The bad new is that the problem of affordable health care will continue to get worse. The good news is there is a solution — single payer national health care. Over the next few years we have to elect candidates to national office who are pledged to national health care. If they’re not — they do not deserve our support.


To the Editor :

Richard Sortomme, in his February letter responding to Joel LeFevre’s January story “The New War on Workers,” asks that his money not be used for “the dissemination of flagrantly biased commentary,” and that 802 issue an apology for having published it. As members for four decades, please exclude us from such an apology.

Warnings of McCarthyism and racism should be judged on evidence, not dismissed as being divisive. Arguments stand or fall on their own merits, not on how many people agree with them or consider them “extreme.”

Mr. LeFevre’s piece is neither far-fetched nor a minority viewpoint. Surely Mr. Sortomme is aware that even Americans of conservative political and social persuasions are voicing such fears?

The system of laws and checks of power as framed by the Constitution has been corrupted to a degree unimaginable before the current administration. This began in January 2001, not September 2001. Suspension of habeas corpus and such high-profile legislation as the Patriot Act are the most obvious, though it is what is happening unofficially and undeclared that is more insidious.

Ours is a government operating outside the laws of the nation and the international community, a government that even mainstream observers, upon examining the evidence, concede was no more elected in 2004 than it was in 2000.

The damage done to our country by the flag-wavers in the White House — not to mention the damage done to other nations — will be with us for decades.

Strip away the veneer of title, and it is the people now running the nation who are “extreme” — indeed, criminal.

We are very happy to have Allegro use our hard-earned money to be a forum for all members’ views, even those who — like Mr. Sortomme — wish to decide whose views are publishable.

Nancy Elan and Thomas Suarez


To the Editor:

On Feb. 24 I flew Continental Airlines to Houston. I am a Platinum Elite member and have flown Continental for years but this latest flight was a nightmare.

I carry my saxophone in a small hard case that measures 24 inches by 6 inches by 12 inches. I always fly first class. When I boarded, the baggage compartment above my seat was already full. (I don’t know why, since I pre-boarded.) But — no problem — I found space in the compartment opposite to my seat.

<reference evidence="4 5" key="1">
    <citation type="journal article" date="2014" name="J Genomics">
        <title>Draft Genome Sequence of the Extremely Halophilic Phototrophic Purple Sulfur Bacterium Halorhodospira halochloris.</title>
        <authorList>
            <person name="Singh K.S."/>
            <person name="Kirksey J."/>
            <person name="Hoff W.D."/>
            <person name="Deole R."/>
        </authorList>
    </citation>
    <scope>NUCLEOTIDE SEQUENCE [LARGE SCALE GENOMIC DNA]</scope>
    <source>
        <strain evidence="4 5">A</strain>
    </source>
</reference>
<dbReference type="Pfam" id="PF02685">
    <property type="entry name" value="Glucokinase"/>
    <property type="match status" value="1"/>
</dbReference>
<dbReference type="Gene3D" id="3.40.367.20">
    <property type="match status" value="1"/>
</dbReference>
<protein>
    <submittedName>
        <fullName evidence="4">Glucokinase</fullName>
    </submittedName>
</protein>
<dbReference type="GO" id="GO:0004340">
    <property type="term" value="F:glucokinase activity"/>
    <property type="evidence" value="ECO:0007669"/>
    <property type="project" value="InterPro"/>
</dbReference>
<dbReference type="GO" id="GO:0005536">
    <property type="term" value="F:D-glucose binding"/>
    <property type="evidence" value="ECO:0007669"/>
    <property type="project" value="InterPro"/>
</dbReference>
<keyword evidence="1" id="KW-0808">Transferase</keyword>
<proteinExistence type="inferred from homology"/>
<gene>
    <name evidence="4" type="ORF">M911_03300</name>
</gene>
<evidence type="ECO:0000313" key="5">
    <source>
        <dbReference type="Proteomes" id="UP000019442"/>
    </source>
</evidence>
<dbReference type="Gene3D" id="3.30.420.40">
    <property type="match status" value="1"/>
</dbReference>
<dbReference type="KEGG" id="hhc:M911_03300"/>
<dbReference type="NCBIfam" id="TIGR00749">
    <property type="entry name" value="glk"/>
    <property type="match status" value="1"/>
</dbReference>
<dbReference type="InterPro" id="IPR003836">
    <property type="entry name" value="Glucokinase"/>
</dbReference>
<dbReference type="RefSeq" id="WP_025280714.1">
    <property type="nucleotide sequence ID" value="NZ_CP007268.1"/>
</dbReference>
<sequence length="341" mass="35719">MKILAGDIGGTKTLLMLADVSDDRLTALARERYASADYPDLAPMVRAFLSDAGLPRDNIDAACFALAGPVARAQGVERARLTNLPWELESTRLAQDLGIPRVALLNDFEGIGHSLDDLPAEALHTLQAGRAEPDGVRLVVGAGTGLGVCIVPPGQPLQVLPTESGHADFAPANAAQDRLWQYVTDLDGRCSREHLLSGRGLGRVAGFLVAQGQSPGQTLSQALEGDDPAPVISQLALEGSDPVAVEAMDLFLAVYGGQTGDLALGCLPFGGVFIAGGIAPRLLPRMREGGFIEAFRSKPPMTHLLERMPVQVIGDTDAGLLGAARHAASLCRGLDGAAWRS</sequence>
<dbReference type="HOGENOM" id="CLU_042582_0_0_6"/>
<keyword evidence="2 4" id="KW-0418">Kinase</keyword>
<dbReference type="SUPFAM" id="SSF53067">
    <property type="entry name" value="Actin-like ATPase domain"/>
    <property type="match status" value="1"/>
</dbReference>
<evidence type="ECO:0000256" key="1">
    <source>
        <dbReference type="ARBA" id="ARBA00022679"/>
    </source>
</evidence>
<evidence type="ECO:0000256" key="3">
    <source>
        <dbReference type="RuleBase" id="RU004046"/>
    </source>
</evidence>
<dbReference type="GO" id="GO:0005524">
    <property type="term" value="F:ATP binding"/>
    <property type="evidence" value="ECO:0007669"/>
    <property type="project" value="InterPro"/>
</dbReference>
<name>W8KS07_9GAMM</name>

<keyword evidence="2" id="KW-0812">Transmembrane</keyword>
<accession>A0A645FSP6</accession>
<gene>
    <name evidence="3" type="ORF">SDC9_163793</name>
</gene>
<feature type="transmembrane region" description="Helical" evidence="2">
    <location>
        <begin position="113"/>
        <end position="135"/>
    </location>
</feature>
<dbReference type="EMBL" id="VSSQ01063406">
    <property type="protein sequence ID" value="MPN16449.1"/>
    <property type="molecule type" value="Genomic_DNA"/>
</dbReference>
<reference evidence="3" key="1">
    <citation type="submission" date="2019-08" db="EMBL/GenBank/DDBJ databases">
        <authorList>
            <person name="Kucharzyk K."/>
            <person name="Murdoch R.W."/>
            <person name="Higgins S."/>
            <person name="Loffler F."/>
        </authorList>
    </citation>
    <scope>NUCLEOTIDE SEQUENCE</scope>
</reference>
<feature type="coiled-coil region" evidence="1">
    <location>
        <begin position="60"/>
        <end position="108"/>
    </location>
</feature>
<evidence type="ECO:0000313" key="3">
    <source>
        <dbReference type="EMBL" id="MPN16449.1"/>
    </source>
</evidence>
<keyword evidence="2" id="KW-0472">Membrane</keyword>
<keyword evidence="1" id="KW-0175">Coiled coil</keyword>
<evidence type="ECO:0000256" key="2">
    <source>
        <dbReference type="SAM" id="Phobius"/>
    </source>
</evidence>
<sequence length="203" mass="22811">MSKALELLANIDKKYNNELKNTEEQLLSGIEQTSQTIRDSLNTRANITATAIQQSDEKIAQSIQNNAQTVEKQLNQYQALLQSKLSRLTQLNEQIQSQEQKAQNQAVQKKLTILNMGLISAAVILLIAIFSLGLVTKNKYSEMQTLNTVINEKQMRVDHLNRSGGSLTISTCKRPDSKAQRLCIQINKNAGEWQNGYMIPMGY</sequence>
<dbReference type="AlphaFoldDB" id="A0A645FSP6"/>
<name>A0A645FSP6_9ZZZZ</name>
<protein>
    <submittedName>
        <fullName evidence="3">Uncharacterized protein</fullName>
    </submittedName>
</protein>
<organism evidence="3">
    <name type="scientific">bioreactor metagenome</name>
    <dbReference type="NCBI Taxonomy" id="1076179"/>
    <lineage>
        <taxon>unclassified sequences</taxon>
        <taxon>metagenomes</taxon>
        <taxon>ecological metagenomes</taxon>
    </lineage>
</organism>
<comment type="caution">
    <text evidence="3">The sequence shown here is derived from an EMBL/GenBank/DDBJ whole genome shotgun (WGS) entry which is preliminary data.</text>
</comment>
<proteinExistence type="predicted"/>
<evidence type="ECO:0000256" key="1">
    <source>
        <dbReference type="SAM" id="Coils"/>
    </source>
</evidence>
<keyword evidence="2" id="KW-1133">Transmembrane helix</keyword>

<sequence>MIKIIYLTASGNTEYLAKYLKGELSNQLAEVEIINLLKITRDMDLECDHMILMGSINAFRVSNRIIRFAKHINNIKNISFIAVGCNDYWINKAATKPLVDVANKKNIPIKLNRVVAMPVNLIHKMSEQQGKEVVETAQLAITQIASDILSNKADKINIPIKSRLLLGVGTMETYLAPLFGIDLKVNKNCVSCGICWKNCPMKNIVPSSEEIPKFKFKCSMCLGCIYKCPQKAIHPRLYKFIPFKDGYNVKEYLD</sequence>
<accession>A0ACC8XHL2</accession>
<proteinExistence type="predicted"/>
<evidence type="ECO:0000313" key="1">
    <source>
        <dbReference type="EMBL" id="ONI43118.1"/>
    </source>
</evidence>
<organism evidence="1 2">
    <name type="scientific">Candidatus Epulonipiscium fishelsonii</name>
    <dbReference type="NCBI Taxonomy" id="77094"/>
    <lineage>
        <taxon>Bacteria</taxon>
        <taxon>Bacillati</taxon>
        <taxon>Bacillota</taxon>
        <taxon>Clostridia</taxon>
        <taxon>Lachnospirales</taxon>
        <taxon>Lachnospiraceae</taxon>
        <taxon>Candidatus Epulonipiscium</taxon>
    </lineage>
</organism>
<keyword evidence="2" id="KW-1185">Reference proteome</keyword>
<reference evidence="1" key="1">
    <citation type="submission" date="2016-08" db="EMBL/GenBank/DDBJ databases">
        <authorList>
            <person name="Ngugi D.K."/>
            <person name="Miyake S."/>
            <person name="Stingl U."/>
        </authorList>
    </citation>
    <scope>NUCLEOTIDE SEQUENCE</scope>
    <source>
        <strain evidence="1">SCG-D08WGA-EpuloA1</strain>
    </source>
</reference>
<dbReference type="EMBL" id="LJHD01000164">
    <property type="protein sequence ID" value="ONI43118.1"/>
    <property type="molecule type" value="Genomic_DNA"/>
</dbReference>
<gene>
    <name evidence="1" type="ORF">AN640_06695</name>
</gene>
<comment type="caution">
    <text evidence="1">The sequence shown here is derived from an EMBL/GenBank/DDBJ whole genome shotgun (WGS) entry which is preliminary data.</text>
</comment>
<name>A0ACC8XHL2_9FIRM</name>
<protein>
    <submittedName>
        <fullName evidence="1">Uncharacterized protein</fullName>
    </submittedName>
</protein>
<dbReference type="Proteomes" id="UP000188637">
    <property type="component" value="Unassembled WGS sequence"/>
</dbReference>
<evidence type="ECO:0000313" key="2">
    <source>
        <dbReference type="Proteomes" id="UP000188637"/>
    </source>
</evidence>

There was not enough room in economy for all of those passengers’ huge wheeled bags so the gate attendant came back on board and started pulling luggage out of the first class bins, including my horn. She was extremely rough and I told her to be careful because it was my living. She yelled at me that musical instruments are not luggage and practically threw it in the galley area, jamming it upside down in the closet.

My fellow passengers were shocked as was I. For the past 20-plus years, no one has ever said my instrument was not baggage.

I wrote to Continental, asking them to explain this bizarre event. I received a couple of unimpressive replies, one of which included this choice line: a musical instrument is not regular baggage but simply a “personal entertainment item.”

Would anyone tell Yo-Yo Ma that his cello was merely a “personal entertainment item”? I think not.

According to the FAA, you are allowed to carry on a musical instrument over and above the normal carry-on allotment.

The rules are all over the place and must be standardized. Professional musicians must be allowed to carry on their instruments.

Phil Woods


To the Editor:

I recently mailed in my dues payment for the first quarter of the year 2007. It seems that I made an unforgivable mistake in sending only $51.50 instead of $52.

But instead of a phone call or a note in the mail informing me of my error, I received a membership card in the mail with the words “Not Valid” printed on it.

Could you explain to me why my union would send me — a member in good standing — a card proclaiming itself to be unusable by me, all because I came up short 50 cents — not 50 dollars or five dollars but 50 cents?

For the record, I want it known that this kind of treatment handed out to a member who has maintained good status in this union for years is beyond ridiculous: it is completely asinine. A member making a 50-cent error shouldn’t be lumped together with someone who tries to get away without paying his full dues. The thing to do in this case would have been to add 50 cents to my next quarter payment and send me a valid card now.

I will be 80 this year. I stopped playing on an regular basis several years back, but I have maintained membership in this union to show my support of fellow musicians. I felt this was the right thing to do.

If the leadership of this union feels it is the right thing to do to send out “invalid” membership cards, then I made a big mistake voting for them in this past election.

Please take the time to explain to me the thinking involved here since I could not obtain a sensible explanation when I called the union office.

Garnet Morris

Local 802 responds:

After receiving Morris’s letter, the Membership Department immediately sent him a valid membership card and an apology.